By mid-August I was out of smoke. The last of the stash from the year before had gotten me to that spot, but now I was on my own. I had hoped that the mountains themselves would inspire me to write, but the walking and the beauty had stopped the gears from turning. I would sit with my notebook in hand, waiting for the words to come; nothing came. I had no idea how to re-engage the mechanism. It occurred to me that it would be ironic if I could use the "crank" in those mushrooms to get me back into drive. It seemed inevitable. I was sure that they could have no influence on my thinking; I was immune to their propaganda. I knew their secret and they couldn't do me any harm. So, one drizzly morning, using an ancient Egyptian recipe, I prepared a golden brew.

I had been doing a lot of thinking about these little space bums, reviewing all of the things I had read about them. I had read quite a bit about other people's mushroom experiences, in fact, that is where I got the recipe for my Amanita tea. It has been reported that the alkaloids in these mushrooms can have a serious effect on the liver. I had just recovered from a bout with hepatitis and was concerned about what it might do to me. I had read that one ancient practice was to combine specimens from different myceliums. It seems that there were different amounts and maybe even types of harmful alkaloids present in mushrooms from different areas. I had that covered.

One of the books that came to mind that day, was The Sacred Mushroom, by Andrija Puharich. His story was so bizarre that I wasn't sure whether to believe any of it or not, but my experience was beginning to sound similar. Andrija is what you would call a "psychic researcher". Right away his credibility is suspect because he has to be involved with at least some shady characters. But his goal was to expose the fakes and study the people that showed some real abilities. He initiated complex procedures for testing the validity of specific kinds of psychic skills and observed his subjects closely during a variety of circumstances. He seemed to be as baffled as anyone else by the weird events that took place during the course of their research, but he reports them in an honest and straightforward manner.

In 1953, Andrija was approached by the Army, rather discreetly of course, to find out if any of his research into psychic phenomena had uncovered a drug that could improve ESP, especially telepathic communication. The advantages of such a drug to the military are obvious. He said that he knew of no such drug. Through a strange set of circumstances, he was experimenting with just such a drug within two years.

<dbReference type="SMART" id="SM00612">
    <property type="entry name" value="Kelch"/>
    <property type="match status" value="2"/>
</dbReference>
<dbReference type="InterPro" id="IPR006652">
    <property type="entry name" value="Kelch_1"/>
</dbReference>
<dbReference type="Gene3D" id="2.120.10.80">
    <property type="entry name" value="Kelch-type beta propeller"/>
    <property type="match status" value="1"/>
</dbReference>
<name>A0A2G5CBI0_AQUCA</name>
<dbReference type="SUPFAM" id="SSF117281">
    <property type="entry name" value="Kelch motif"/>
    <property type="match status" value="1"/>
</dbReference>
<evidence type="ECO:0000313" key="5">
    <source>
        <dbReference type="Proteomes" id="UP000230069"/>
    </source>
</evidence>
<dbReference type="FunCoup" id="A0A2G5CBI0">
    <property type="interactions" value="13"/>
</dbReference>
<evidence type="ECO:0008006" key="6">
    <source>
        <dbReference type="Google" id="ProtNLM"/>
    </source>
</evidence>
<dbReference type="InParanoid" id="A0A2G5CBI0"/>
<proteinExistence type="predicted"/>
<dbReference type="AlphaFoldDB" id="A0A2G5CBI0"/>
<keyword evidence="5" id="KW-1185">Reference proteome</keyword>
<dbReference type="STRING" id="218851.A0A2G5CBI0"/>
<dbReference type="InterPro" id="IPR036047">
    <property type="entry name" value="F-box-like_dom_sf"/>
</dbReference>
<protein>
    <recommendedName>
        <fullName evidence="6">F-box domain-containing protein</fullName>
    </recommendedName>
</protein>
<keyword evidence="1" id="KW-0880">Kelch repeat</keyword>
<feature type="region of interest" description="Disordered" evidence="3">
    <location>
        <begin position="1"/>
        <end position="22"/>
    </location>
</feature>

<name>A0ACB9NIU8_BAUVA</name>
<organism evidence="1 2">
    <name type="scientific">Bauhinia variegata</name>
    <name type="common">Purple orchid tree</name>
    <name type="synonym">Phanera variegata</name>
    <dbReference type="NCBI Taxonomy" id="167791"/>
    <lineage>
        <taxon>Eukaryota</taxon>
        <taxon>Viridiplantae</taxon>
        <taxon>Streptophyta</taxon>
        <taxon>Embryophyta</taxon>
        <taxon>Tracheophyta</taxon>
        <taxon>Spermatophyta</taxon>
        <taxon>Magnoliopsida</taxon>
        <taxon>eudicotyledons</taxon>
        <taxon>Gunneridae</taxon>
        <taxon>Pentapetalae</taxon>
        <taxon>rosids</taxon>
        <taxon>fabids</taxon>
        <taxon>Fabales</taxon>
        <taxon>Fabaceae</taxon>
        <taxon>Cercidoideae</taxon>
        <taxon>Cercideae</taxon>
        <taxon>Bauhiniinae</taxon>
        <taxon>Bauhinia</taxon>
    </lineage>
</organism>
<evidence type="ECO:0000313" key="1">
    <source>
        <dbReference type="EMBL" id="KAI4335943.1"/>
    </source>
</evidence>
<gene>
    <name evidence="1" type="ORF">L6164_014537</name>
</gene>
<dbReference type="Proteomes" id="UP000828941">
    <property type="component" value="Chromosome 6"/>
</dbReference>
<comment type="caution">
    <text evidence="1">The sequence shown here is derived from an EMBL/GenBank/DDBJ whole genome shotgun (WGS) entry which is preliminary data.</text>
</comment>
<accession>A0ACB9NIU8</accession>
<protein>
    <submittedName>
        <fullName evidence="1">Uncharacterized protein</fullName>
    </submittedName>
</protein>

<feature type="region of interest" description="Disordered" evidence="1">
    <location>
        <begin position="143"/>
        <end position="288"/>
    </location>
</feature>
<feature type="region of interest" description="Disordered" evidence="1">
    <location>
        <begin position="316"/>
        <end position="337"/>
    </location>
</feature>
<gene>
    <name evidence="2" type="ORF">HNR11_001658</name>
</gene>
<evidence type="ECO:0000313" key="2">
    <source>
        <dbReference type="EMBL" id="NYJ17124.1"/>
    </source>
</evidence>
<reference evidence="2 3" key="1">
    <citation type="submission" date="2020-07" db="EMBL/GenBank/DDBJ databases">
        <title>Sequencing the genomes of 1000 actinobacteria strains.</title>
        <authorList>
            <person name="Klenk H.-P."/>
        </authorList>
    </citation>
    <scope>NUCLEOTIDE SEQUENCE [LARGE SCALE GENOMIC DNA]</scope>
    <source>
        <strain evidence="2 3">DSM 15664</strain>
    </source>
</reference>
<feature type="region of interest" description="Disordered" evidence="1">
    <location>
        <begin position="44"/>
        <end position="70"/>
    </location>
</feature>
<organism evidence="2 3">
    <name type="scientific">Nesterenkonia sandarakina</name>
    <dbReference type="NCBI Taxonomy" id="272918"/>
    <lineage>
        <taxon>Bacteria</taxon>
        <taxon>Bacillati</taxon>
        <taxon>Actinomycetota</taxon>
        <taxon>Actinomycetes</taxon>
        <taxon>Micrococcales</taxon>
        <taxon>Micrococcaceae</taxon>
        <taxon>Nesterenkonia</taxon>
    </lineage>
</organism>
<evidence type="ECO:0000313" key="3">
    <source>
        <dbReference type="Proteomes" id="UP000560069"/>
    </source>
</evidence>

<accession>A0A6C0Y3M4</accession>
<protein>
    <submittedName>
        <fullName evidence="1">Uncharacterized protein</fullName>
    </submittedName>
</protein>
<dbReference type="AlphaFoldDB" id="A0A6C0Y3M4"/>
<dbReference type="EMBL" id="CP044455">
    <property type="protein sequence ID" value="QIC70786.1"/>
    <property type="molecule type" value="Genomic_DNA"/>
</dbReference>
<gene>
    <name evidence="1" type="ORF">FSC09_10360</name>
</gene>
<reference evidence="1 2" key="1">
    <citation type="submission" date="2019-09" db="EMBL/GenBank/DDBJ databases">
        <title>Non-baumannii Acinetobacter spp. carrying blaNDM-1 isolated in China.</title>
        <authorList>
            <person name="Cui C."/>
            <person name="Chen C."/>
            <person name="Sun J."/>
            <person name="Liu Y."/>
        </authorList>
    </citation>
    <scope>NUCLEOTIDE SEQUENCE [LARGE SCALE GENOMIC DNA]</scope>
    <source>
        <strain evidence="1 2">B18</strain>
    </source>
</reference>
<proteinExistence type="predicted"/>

Through one of his contacts, Andrija heard about a young man who could read the contents of sealed letters with amazing accuracy. He was doing this just for friends at parties and such, and was not trying to promote his talents. It seems that at one party he was handed a piece of gold jewelry, supposedly of ancient Egyptian origin, and had gone into a trance, uttering strange words and phrases. Andrija lost no time in making contact with the man and making arrangements to work with him. The young man's name was Harry Stone. He was a sculptor from Holland who was struggling to have his work recognized in this country. Andrija offered him living space where he could work on his art in exchange for his co-operation in testing his abilities. It was a good deal for both of them.

The relationship worked out well and they were able to test Harry under a variety of circumstances. It was determined that Harry possessed mild psychic ability, but nothing really spectacular. There were others that they tested that did better, but occasionally Harry would go into a trance. He would speak in a strange tongue and draw hieroglyphics that appeared Egyptian. The staff meticulously recorded everything he said.

Andrija had to become somewhat of an expert in the languages of ancient Egypt to translate the messages, but they were definitely of Egyptian origin and pertained to the sacred mushroom, the Amanita muscaria. They called it the "door to eternity". That was the source of my recipe, although not the only one. All of the ancients recommended the use of extreme care when dealing with these mushrooms.

On one occasion, Andrija, Harry and other members of their psychic detective team were up all night, waiting for a possible telepathic message from Mexico. It was the night that Gordon Wasson was to ingest psilocybin mushrooms with his Curandera, and he was to try to transmit some message to this group in Massachusetts. Mr. Wasson was too overwhelmed by his experience to attempt a transmission and they had also missed the timing by some hours, but a message came through none the less.